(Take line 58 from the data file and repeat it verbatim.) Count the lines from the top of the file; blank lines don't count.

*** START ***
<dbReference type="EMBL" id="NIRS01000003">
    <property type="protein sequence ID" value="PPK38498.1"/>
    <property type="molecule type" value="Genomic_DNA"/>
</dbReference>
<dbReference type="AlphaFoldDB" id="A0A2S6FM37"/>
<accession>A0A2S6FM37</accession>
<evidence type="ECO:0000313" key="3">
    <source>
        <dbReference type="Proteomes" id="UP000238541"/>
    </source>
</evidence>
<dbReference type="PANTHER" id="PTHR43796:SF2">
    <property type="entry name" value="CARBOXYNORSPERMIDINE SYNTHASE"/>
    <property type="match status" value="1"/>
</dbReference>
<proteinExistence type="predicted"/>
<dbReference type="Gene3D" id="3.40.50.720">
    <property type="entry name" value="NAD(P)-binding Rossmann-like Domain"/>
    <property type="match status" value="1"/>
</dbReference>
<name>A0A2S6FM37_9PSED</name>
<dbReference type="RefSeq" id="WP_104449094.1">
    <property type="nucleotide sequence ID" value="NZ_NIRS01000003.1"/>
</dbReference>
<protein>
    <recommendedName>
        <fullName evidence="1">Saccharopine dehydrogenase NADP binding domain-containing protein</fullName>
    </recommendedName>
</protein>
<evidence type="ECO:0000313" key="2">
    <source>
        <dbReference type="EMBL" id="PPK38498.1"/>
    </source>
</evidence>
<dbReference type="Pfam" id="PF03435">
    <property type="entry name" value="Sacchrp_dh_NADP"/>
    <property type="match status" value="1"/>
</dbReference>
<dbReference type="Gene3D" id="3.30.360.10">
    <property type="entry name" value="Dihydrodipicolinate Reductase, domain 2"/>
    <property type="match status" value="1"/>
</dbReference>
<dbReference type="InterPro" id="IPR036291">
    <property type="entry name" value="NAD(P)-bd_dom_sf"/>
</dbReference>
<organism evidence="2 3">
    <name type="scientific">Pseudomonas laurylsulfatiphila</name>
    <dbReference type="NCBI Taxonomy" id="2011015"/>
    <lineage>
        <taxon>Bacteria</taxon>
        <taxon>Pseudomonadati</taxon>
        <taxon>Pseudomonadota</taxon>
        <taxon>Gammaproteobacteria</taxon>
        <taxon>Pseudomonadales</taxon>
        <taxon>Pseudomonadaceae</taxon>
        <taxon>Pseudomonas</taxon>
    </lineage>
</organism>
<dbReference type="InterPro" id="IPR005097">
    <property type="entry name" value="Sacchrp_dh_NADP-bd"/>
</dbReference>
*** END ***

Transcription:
</organism>